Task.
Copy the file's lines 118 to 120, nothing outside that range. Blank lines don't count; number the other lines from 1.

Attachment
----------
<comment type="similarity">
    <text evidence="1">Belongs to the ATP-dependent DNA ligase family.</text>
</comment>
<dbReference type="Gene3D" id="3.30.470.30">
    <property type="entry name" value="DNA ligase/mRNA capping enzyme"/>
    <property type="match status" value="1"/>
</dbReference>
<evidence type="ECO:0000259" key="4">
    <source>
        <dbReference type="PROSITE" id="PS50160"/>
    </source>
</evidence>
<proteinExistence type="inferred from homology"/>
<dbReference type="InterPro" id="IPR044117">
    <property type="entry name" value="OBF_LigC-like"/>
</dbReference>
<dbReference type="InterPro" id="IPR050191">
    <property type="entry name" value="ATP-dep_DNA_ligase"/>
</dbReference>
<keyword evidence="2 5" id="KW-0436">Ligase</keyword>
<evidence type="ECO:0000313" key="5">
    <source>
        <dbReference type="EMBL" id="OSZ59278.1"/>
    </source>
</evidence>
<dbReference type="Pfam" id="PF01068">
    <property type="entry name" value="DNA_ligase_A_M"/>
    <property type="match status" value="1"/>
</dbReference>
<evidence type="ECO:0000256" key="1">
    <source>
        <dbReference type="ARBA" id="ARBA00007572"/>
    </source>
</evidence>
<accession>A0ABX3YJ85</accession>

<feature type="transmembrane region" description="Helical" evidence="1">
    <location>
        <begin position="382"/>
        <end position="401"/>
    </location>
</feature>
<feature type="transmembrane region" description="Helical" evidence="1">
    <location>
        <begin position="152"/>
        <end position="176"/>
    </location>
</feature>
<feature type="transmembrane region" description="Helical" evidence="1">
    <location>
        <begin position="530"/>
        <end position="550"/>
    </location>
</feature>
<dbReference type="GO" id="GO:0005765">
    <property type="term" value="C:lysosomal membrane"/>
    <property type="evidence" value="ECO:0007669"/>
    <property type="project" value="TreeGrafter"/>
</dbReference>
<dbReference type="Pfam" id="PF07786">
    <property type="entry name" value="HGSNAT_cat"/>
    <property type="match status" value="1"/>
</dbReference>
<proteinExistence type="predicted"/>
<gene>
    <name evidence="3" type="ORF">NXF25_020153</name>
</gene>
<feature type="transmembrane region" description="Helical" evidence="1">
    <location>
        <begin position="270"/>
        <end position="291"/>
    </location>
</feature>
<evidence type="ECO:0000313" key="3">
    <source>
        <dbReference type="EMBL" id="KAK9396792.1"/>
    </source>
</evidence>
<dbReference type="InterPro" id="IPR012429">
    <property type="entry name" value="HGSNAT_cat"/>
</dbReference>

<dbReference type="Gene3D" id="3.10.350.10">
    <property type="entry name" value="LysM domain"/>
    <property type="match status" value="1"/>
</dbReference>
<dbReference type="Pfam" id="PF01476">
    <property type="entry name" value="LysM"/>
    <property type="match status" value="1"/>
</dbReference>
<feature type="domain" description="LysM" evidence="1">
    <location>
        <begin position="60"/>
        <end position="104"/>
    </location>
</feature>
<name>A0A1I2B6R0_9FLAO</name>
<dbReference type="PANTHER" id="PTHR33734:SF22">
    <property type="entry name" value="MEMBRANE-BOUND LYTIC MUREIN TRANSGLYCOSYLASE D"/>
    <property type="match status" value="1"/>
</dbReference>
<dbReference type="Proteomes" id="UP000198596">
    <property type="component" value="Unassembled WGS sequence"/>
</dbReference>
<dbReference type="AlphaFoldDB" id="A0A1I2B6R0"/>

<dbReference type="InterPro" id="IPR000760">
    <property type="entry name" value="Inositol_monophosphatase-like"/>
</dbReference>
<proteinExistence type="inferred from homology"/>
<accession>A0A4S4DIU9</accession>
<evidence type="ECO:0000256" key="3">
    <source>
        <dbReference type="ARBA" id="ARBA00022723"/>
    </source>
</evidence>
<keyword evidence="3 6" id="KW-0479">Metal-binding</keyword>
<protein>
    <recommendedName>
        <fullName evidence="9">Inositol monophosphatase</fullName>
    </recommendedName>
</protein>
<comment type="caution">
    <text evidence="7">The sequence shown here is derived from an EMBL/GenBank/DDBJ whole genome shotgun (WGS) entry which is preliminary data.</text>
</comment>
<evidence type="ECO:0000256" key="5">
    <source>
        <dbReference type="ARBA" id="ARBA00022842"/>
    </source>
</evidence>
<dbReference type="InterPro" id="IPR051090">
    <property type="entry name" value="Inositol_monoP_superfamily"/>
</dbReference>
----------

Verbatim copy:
    </recommendedName>
</protein>
<comment type="caution">